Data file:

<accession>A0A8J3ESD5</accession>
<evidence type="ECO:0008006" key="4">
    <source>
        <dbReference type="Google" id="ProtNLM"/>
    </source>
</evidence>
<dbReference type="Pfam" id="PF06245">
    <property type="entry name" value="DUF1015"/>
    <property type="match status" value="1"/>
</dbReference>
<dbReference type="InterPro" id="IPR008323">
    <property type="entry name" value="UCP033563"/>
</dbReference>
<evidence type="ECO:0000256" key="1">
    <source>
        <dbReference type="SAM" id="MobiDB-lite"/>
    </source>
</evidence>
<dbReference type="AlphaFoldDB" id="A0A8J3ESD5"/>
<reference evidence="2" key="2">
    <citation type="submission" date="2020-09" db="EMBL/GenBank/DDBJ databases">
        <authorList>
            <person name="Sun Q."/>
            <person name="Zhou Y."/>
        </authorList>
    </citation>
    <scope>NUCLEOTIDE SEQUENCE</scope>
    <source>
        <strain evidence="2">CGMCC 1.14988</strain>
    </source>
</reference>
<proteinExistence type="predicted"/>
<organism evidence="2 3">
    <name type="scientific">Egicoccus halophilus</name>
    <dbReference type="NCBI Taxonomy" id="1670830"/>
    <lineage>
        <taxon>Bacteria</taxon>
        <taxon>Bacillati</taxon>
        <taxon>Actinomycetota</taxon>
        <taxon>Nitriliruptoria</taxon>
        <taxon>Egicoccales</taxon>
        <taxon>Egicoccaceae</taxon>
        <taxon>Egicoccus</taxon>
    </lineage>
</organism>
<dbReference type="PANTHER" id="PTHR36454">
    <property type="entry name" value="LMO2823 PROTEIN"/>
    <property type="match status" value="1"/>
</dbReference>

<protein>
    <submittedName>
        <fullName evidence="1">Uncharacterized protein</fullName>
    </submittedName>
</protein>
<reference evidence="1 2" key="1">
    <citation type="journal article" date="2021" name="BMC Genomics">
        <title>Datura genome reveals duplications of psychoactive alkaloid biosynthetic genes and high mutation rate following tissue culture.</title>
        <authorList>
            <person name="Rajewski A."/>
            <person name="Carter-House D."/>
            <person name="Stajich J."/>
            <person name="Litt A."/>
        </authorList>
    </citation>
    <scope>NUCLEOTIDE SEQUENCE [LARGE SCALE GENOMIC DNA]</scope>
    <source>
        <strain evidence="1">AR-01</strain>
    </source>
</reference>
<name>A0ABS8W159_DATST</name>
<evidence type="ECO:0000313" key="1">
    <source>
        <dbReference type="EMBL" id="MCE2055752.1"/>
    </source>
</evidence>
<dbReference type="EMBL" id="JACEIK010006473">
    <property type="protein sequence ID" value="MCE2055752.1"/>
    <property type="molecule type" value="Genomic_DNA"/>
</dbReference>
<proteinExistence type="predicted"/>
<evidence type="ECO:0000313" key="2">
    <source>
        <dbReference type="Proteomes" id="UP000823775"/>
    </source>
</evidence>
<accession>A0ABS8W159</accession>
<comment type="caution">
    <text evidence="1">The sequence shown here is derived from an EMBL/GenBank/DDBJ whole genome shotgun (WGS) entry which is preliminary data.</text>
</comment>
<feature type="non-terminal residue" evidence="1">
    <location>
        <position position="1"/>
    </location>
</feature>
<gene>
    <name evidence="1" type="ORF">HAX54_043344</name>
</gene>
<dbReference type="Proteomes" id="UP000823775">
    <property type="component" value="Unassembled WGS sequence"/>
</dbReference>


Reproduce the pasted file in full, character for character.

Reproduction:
<accession>A0A8J3ESD5</accession>
<evidence type="ECO:0008006" key="4">
    <source>
        <dbReference type="Google" id="ProtNLM"/>
    </source>
</evidence>
<dbReference type="Pfam" id="PF06245">
    <property type="entry name" value="DUF1015"/>
    <property type="match status" value="1"/>
</dbReference>
<dbReference type="InterPro" id="IPR008323">
    <property type="entry name" value="UCP033563"/>
</dbReference>
<evidence type="ECO:0000256" key="1">
    <source>
        <dbReference type="SAM" id="MobiDB-lite"/>
    </source>
</evidence>
<dbReference type="AlphaFoldDB" id="A0A8J3ESD5"/>
<reference evidence="2" key="2">
    <citation type="submission" date="2020-09" db="EMBL/GenBank/DDBJ databases">
        <authorList>
            <person name="Sun Q."/>
            <person name="Zhou Y."/>
        </authorList>
    </citation>
    <scope>NUCLEOTIDE SEQUENCE</scope>
    <source>
        <strain evidence="2">CGMCC 1.14988</strain>
    </source>
</reference>
<proteinExistence type="predicted"/>
<organism evidence="2 3">
    <name type="scientific">Egicoccus halophilus</name>
    <dbReference type="NCBI Taxonomy" id="1670830"/>
    <lineage>
        <taxon>Bacteria</taxon>
        <taxon>Bacillati</taxon>
        <taxon>Actinomycetota</taxon>
        <taxon>Nitriliruptoria</taxon>
        <taxon>Egicoccales</taxon>
        <taxon>Egicoccaceae</taxon>
        <taxon>Egicoccus</taxon>
    </lineage>
</organism>
<dbReference type="PANTHER" id="PTHR36454">
    <property type="entry name" value="LMO2823 PROTEIN"/>
    <property type="match status" value="1"/>
</dbReference>

<protein>
    <submittedName>
        <fullName evidence="1">Uncharacterized protein</fullName>
    </submittedName>
</protein>
<reference evidence="1 2" key="1">
    <citation type="journal article" date="2021" name="BMC Genomics">
        <title>Datura genome reveals duplications of psychoactive alkaloid biosynthetic genes and high mutation rate following tissue culture.</title>
        <authorList>
            <person name="Rajewski A."/>
            <person name="Carter-House D."/>
            <person name="Stajich J."/>
            <person name="Litt A."/>
        </authorList>
    </citation>
    <scope>NUCLEOTIDE SEQUENCE [LARGE SCALE GENOMIC DNA]</scope>
    <source>
        <strain evidence="1">AR-01</strain>
    </source>
</reference>
<name>A0ABS8W159_DATST</name>
<evidence type="ECO:0000313" key="1">
    <source>
        <dbReference type="EMBL" id="MCE2055752.1"/>
    </source>
</evidence>
<dbReference type="EMBL" id="JACEIK010006473">
    <property type="protein sequence ID" value="MCE2055752.1"/>
    <property type="molecule type" value="Genomic_DNA"/>
</dbReference>
<proteinExistence type="predicted"/>
<evidence type="ECO:0000313" key="2">
    <source>
        <dbReference type="Proteomes" id="UP000823775"/>
    </source>
</evidence>
<accession>A0ABS8W159</accession>
<comment type="caution">
    <text evidence="1">The sequence shown here is derived from an EMBL/GenBank/DDBJ whole genome shotgun (WGS) entry which is preliminary data.</text>
</comment>
<feature type="non-terminal residue" evidence="1">
    <location>
        <position position="1"/>
    </location>
</feature>
<gene>
    <name evidence="1" type="ORF">HAX54_043344</name>
</gene>
<dbReference type="Proteomes" id="UP000823775">
    <property type="component" value="Unassembled WGS sequence"/>
</dbReference>